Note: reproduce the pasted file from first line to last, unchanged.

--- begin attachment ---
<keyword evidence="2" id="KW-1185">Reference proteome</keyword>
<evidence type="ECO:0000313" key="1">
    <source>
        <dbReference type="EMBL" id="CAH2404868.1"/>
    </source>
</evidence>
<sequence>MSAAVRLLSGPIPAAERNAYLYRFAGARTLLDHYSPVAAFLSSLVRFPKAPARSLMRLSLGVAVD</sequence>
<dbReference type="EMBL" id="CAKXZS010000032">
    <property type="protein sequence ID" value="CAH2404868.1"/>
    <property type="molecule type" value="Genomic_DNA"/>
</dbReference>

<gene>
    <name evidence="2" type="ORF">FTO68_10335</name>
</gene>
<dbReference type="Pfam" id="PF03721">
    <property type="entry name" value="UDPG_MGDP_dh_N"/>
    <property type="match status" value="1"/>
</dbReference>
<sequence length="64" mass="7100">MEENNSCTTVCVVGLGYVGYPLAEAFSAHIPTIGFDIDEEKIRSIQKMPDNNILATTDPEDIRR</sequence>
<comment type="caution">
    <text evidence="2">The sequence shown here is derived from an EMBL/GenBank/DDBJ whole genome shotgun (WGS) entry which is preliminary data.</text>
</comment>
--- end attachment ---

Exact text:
<keyword evidence="2" id="KW-1185">Reference proteome</keyword>
<evidence type="ECO:0000313" key="1">
    <source>
        <dbReference type="EMBL" id="CAH2404868.1"/>
    </source>
</evidence>
<sequence>MSAAVRLLSGPIPAAERNAYLYRFAGARTLLDHYSPVAAFLSSLVRFPKAPARSLMRLSLGVAVD</sequence>
<dbReference type="EMBL" id="CAKXZS010000032">
    <property type="protein sequence ID" value="CAH2404868.1"/>
    <property type="molecule type" value="Genomic_DNA"/>
</dbReference>

<gene>
    <name evidence="2" type="ORF">FTO68_10335</name>
</gene>
<dbReference type="Pfam" id="PF03721">
    <property type="entry name" value="UDPG_MGDP_dh_N"/>
    <property type="match status" value="1"/>
</dbReference>
<sequence length="64" mass="7100">MEENNSCTTVCVVGLGYVGYPLAEAFSAHIPTIGFDIDEEKIRSIQKMPDNNILATTDPEDIRR</sequence>
<comment type="caution">
    <text evidence="2">The sequence shown here is derived from an EMBL/GenBank/DDBJ whole genome shotgun (WGS) entry which is preliminary data.</text>
</comment>